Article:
July 24, 2014, Los Angeles Times
By Mary Macvean
Seems that most of us take to heart the common admonition to clean our plates, at least when we fill them ourselves.
Adults eat nearly 92 percent of the food they put on their plates, according to research published in the International Journal of Obesity.
There were some variations: If people were distracted, they ate less, almost 89 percent of what they took; they ate 92.8 percent of meals but only 76.1 percent of snacks. At home or in a lab, the amount eaten was about the same, and men and women ate the same percentages.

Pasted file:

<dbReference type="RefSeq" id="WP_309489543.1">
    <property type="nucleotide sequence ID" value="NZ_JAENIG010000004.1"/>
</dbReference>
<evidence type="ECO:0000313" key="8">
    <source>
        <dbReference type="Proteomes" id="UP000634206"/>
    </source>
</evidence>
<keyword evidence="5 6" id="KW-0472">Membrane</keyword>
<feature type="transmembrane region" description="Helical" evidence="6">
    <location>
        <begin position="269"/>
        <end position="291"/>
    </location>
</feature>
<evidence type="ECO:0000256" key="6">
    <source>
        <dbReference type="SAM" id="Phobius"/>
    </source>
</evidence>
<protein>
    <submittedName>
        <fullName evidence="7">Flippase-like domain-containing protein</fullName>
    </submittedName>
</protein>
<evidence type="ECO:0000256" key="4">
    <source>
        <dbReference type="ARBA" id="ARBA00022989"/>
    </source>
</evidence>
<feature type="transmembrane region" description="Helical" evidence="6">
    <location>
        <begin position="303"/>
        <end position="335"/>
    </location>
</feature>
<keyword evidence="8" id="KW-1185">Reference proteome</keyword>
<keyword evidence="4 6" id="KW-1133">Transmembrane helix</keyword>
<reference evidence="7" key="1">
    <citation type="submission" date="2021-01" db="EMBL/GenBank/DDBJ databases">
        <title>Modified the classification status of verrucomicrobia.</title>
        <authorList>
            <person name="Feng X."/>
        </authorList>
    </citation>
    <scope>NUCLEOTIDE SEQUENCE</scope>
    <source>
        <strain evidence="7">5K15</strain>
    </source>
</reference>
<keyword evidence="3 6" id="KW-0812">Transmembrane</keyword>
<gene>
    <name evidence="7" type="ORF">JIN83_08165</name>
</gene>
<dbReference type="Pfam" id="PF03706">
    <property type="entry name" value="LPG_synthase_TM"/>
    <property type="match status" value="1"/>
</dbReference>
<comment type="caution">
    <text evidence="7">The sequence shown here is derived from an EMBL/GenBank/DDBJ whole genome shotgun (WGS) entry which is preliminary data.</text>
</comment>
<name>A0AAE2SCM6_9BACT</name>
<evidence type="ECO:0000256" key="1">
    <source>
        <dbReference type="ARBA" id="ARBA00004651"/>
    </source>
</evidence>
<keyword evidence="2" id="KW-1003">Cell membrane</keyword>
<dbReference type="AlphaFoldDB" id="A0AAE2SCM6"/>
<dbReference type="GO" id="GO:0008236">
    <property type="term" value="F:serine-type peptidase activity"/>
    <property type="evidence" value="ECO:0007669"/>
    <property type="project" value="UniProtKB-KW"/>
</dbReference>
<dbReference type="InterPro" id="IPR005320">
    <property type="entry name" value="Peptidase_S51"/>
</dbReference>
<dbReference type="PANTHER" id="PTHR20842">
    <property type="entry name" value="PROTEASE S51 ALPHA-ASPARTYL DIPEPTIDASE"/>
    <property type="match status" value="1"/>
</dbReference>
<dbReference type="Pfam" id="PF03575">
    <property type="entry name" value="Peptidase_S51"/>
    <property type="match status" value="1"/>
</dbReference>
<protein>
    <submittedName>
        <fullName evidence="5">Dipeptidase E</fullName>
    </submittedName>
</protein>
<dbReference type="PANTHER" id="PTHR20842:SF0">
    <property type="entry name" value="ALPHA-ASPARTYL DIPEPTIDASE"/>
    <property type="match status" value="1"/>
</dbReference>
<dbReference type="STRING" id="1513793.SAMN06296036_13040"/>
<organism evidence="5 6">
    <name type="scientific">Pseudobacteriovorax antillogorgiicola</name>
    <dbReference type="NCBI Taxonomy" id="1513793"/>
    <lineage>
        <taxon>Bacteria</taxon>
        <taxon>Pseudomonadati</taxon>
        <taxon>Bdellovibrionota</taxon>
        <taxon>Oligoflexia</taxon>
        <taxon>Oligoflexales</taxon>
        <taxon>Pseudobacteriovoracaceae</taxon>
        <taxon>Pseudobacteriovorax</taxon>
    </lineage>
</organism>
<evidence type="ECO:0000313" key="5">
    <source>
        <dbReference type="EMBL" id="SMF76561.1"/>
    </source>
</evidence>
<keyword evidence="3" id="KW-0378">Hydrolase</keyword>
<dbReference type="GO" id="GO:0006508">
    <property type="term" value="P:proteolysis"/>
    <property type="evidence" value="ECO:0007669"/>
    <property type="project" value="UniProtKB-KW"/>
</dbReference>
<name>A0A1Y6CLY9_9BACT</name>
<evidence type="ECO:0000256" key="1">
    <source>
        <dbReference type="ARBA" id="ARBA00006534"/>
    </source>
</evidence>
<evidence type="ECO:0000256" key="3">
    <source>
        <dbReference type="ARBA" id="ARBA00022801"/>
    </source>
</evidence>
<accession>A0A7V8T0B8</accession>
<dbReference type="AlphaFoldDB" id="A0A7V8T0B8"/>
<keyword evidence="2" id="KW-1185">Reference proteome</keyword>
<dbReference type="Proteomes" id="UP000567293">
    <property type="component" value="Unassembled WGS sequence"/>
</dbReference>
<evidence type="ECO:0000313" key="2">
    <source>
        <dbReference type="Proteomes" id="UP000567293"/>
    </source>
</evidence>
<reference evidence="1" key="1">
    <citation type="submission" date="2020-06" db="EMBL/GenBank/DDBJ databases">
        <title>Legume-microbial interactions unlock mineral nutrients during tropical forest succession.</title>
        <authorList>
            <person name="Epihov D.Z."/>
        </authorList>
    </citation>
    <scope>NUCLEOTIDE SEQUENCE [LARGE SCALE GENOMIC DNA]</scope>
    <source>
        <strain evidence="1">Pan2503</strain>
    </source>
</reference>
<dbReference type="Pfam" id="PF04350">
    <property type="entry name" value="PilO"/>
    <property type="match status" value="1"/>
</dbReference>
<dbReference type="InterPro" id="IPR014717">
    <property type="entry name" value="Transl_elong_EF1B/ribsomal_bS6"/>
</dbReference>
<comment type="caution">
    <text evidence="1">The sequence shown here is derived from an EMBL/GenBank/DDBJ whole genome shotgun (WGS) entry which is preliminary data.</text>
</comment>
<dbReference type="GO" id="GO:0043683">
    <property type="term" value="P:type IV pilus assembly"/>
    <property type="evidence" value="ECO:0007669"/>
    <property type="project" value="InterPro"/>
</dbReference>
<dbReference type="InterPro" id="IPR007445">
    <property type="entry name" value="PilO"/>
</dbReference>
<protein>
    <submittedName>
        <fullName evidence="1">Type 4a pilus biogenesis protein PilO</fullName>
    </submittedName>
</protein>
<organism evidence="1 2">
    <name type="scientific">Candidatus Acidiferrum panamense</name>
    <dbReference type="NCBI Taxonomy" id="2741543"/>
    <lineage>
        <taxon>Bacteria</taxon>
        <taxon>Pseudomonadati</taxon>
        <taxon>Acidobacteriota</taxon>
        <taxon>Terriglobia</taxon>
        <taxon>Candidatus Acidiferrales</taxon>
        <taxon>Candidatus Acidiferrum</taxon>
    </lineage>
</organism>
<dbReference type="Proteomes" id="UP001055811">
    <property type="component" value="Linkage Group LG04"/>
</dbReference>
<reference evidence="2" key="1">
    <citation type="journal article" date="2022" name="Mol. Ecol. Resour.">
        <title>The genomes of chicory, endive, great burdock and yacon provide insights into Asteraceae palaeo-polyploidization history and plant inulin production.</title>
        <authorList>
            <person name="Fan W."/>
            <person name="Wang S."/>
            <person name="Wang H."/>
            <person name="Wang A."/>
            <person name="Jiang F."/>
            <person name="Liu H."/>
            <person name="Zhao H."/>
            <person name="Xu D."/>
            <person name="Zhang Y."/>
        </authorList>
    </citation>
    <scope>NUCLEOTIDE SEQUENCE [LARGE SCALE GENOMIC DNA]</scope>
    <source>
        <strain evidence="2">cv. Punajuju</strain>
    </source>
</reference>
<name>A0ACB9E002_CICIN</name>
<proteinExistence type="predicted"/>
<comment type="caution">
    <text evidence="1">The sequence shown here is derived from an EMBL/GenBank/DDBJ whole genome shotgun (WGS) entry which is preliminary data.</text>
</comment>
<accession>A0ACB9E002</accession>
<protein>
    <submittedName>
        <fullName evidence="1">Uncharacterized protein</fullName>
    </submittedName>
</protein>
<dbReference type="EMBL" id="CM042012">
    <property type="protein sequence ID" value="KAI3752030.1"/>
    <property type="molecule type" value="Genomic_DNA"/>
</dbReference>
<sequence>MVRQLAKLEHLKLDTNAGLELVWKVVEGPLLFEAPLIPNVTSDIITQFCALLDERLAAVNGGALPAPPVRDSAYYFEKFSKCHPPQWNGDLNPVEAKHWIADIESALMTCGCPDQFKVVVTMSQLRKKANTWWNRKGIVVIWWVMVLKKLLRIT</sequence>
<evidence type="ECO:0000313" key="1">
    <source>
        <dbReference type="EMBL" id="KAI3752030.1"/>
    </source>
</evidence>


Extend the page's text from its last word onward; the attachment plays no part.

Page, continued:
“If you put it on your plate, it’s going into your stomach,” said Brian Wansink, director of the Cornell Food and Brand Lab and the study’s lead researcher. Wansink, who frequently studies eating habits, conducted the research with Katherine Abowd Johnson, a doctoral student at the John Hopkins Bloomberg School of Public Health. Continue reading